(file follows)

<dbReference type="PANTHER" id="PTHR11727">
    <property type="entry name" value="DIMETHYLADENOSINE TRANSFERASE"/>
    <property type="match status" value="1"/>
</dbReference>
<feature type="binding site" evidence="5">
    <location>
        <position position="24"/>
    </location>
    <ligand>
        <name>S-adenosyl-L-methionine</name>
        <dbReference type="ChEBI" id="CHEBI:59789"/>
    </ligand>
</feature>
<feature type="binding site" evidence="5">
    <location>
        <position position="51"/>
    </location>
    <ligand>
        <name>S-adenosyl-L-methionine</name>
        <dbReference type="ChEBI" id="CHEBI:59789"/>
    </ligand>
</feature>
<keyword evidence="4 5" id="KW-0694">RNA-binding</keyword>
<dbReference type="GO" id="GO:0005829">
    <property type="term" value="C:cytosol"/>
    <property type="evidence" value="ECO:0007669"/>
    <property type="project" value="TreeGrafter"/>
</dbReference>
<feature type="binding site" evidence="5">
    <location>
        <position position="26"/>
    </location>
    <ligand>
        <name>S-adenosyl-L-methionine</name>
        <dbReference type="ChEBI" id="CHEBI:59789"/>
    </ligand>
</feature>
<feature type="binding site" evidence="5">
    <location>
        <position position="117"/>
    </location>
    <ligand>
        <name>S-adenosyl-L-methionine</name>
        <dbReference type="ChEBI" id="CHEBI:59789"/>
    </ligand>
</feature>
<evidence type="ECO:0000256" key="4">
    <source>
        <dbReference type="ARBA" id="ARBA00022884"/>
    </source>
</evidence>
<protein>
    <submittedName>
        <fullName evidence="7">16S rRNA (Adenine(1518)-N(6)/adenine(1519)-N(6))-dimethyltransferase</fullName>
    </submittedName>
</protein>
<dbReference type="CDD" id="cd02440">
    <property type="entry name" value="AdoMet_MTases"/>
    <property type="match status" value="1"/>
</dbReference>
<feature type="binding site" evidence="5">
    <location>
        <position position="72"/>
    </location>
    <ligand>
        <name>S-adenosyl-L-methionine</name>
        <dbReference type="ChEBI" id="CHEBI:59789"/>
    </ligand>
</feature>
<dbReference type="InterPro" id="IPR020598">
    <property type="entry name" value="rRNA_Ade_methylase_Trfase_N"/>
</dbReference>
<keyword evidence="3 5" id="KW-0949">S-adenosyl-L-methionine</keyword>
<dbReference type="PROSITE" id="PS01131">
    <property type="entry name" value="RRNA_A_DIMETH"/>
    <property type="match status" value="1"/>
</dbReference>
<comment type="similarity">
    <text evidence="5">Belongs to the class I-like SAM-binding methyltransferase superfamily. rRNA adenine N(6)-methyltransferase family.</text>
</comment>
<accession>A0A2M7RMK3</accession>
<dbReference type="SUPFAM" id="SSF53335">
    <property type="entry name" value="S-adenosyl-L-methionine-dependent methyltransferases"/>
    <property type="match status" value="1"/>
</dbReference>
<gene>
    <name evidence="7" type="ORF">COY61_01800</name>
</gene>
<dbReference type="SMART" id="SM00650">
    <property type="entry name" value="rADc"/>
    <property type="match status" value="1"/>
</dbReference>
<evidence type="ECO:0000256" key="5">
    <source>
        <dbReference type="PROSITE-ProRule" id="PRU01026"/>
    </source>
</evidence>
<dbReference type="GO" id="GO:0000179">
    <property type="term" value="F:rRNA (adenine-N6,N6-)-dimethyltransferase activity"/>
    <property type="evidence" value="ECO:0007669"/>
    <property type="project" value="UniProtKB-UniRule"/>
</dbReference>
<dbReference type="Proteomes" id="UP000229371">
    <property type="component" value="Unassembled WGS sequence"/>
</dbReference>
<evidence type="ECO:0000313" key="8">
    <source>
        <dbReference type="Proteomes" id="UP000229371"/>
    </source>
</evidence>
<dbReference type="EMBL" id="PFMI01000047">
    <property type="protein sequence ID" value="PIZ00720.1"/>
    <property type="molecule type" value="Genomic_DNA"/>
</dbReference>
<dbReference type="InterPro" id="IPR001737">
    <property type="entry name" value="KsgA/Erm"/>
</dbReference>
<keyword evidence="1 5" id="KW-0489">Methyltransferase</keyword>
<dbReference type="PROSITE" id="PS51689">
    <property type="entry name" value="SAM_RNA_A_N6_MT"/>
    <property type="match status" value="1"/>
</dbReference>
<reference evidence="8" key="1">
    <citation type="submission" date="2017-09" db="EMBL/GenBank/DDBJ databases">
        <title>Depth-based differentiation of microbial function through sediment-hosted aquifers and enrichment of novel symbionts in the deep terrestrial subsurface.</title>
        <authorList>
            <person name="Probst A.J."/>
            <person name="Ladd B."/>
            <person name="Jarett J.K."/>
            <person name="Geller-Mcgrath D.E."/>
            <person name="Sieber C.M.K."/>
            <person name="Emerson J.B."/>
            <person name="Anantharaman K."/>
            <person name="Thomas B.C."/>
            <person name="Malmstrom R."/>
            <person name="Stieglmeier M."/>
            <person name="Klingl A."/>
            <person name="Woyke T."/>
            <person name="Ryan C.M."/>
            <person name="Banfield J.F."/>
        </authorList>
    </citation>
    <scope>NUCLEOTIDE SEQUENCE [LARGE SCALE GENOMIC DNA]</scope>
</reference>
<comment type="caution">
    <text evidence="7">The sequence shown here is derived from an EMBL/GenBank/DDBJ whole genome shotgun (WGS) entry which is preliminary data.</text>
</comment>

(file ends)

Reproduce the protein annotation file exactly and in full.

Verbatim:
<dbReference type="PANTHER" id="PTHR11727">
    <property type="entry name" value="DIMETHYLADENOSINE TRANSFERASE"/>
    <property type="match status" value="1"/>
</dbReference>
<feature type="binding site" evidence="5">
    <location>
        <position position="24"/>
    </location>
    <ligand>
        <name>S-adenosyl-L-methionine</name>
        <dbReference type="ChEBI" id="CHEBI:59789"/>
    </ligand>
</feature>
<feature type="binding site" evidence="5">
    <location>
        <position position="51"/>
    </location>
    <ligand>
        <name>S-adenosyl-L-methionine</name>
        <dbReference type="ChEBI" id="CHEBI:59789"/>
    </ligand>
</feature>
<keyword evidence="4 5" id="KW-0694">RNA-binding</keyword>
<dbReference type="GO" id="GO:0005829">
    <property type="term" value="C:cytosol"/>
    <property type="evidence" value="ECO:0007669"/>
    <property type="project" value="TreeGrafter"/>
</dbReference>
<feature type="binding site" evidence="5">
    <location>
        <position position="26"/>
    </location>
    <ligand>
        <name>S-adenosyl-L-methionine</name>
        <dbReference type="ChEBI" id="CHEBI:59789"/>
    </ligand>
</feature>
<feature type="binding site" evidence="5">
    <location>
        <position position="117"/>
    </location>
    <ligand>
        <name>S-adenosyl-L-methionine</name>
        <dbReference type="ChEBI" id="CHEBI:59789"/>
    </ligand>
</feature>
<evidence type="ECO:0000256" key="4">
    <source>
        <dbReference type="ARBA" id="ARBA00022884"/>
    </source>
</evidence>
<protein>
    <submittedName>
        <fullName evidence="7">16S rRNA (Adenine(1518)-N(6)/adenine(1519)-N(6))-dimethyltransferase</fullName>
    </submittedName>
</protein>
<dbReference type="CDD" id="cd02440">
    <property type="entry name" value="AdoMet_MTases"/>
    <property type="match status" value="1"/>
</dbReference>
<feature type="binding site" evidence="5">
    <location>
        <position position="72"/>
    </location>
    <ligand>
        <name>S-adenosyl-L-methionine</name>
        <dbReference type="ChEBI" id="CHEBI:59789"/>
    </ligand>
</feature>
<dbReference type="InterPro" id="IPR020598">
    <property type="entry name" value="rRNA_Ade_methylase_Trfase_N"/>
</dbReference>
<keyword evidence="3 5" id="KW-0949">S-adenosyl-L-methionine</keyword>
<dbReference type="PROSITE" id="PS01131">
    <property type="entry name" value="RRNA_A_DIMETH"/>
    <property type="match status" value="1"/>
</dbReference>
<comment type="similarity">
    <text evidence="5">Belongs to the class I-like SAM-binding methyltransferase superfamily. rRNA adenine N(6)-methyltransferase family.</text>
</comment>
<accession>A0A2M7RMK3</accession>
<dbReference type="SUPFAM" id="SSF53335">
    <property type="entry name" value="S-adenosyl-L-methionine-dependent methyltransferases"/>
    <property type="match status" value="1"/>
</dbReference>
<gene>
    <name evidence="7" type="ORF">COY61_01800</name>
</gene>
<dbReference type="SMART" id="SM00650">
    <property type="entry name" value="rADc"/>
    <property type="match status" value="1"/>
</dbReference>
<evidence type="ECO:0000256" key="5">
    <source>
        <dbReference type="PROSITE-ProRule" id="PRU01026"/>
    </source>
</evidence>
<dbReference type="GO" id="GO:0000179">
    <property type="term" value="F:rRNA (adenine-N6,N6-)-dimethyltransferase activity"/>
    <property type="evidence" value="ECO:0007669"/>
    <property type="project" value="UniProtKB-UniRule"/>
</dbReference>
<dbReference type="Proteomes" id="UP000229371">
    <property type="component" value="Unassembled WGS sequence"/>
</dbReference>
<evidence type="ECO:0000313" key="8">
    <source>
        <dbReference type="Proteomes" id="UP000229371"/>
    </source>
</evidence>
<dbReference type="EMBL" id="PFMI01000047">
    <property type="protein sequence ID" value="PIZ00720.1"/>
    <property type="molecule type" value="Genomic_DNA"/>
</dbReference>
<dbReference type="InterPro" id="IPR001737">
    <property type="entry name" value="KsgA/Erm"/>
</dbReference>
<keyword evidence="1 5" id="KW-0489">Methyltransferase</keyword>
<dbReference type="PROSITE" id="PS51689">
    <property type="entry name" value="SAM_RNA_A_N6_MT"/>
    <property type="match status" value="1"/>
</dbReference>
<reference evidence="8" key="1">
    <citation type="submission" date="2017-09" db="EMBL/GenBank/DDBJ databases">
        <title>Depth-based differentiation of microbial function through sediment-hosted aquifers and enrichment of novel symbionts in the deep terrestrial subsurface.</title>
        <authorList>
            <person name="Probst A.J."/>
            <person name="Ladd B."/>
            <person name="Jarett J.K."/>
            <person name="Geller-Mcgrath D.E."/>
            <person name="Sieber C.M.K."/>
            <person name="Emerson J.B."/>
            <person name="Anantharaman K."/>
            <person name="Thomas B.C."/>
            <person name="Malmstrom R."/>
            <person name="Stieglmeier M."/>
            <person name="Klingl A."/>
            <person name="Woyke T."/>
            <person name="Ryan C.M."/>
            <person name="Banfield J.F."/>
        </authorList>
    </citation>
    <scope>NUCLEOTIDE SEQUENCE [LARGE SCALE GENOMIC DNA]</scope>
</reference>
<comment type="caution">
    <text evidence="7">The sequence shown here is derived from an EMBL/GenBank/DDBJ whole genome shotgun (WGS) entry which is preliminary data.</text>
</comment>